694 Evaluation of Low-rate Herbicides for Minor Crops

in HortScience

The Food Quality Protection Act may result in the withdrawal from use of many herbicides in the “minor” crops: fruits, vegetables, herbs, flowers, and ornamentals. An obvious mitigation strategy is to test and register newer, low-rate herbicides that are currently used only in large-acreage field crops. The newer herbicides have low mammalian toxicity, few off-target effects, and are often used at rates of less than 0.1 kg/ha. Many of the older herbicides are applied at rates of several kg/ha and have off-target effects that can make their use problematic. Low-rate herbicides could replace the older chemicals commonly used in horticultural crops. We have tested several promising low-rate herbicides: carfentrazone, cloransulam, dimethenamid, halosulfuron, rimsulfuron, and sulfentrazone. Broccoli, cantaloupe, carrot, lettuce, onion, spinach, and processing tomato varieties were screened for tolerance to low-rate herbicides at four locations in California that included desert, inland, and coastal environments. All of the crops tested had tolerance for one or more of the low-rate herbicides. Data on similar tests for other horticultural crops will also be presented. The potential for registering these herbicides in vegetables and other horticultural crops varies with the crop and the pesticide's manufacturer. Pesticides that may soon face removal from widespread use will be reviewed. Herbicides and other potential alternatives to currently registered herbicides will be examined to determine possible practical alternatives for specific crops and weeds.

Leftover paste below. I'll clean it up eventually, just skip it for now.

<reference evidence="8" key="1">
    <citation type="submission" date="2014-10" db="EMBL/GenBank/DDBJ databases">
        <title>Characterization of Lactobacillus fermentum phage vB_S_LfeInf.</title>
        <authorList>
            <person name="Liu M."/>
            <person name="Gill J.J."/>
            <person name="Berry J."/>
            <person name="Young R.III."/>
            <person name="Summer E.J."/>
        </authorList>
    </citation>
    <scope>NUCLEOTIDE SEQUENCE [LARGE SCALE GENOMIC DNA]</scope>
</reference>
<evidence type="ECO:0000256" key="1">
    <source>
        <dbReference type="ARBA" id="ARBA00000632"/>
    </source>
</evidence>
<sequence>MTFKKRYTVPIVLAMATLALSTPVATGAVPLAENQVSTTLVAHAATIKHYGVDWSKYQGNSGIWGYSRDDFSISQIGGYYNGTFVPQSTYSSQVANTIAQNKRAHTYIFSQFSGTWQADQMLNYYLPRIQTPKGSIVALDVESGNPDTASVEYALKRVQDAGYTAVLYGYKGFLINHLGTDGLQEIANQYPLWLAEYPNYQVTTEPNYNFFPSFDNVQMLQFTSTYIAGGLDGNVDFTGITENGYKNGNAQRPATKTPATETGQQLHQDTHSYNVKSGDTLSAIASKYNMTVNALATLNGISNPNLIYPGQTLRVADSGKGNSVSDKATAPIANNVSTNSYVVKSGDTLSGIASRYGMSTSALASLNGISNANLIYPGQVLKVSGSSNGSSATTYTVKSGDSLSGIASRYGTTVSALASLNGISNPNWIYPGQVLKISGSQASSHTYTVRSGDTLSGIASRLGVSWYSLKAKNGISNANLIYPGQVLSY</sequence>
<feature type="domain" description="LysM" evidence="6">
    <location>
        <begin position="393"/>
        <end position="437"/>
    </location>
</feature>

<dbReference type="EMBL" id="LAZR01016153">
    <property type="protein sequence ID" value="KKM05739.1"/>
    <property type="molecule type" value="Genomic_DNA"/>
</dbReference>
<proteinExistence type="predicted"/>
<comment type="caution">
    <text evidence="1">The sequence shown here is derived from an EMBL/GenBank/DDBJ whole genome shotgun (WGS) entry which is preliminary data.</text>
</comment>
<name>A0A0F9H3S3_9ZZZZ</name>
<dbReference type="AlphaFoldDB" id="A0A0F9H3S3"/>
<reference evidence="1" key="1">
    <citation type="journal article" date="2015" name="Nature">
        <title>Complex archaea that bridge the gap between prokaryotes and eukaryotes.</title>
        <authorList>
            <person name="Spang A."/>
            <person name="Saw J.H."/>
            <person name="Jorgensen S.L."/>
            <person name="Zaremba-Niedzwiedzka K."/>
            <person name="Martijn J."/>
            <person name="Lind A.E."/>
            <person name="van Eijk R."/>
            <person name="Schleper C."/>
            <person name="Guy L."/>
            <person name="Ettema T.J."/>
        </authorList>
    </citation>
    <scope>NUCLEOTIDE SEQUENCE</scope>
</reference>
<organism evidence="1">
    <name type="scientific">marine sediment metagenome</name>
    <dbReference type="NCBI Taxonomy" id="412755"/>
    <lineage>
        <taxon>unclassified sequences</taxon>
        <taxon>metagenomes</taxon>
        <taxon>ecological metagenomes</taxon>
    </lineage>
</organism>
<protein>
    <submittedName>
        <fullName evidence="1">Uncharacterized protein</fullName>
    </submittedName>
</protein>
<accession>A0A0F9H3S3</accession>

If the inline PDF is not rendering correctly, you can download the PDF file here.

Article Information

Google Scholar

Related Content

Article Metrics

All Time Past Year Past 30 Days
Abstract Views 0 0 0
Full Text Views 86 86 10
PDF Downloads 26 26 2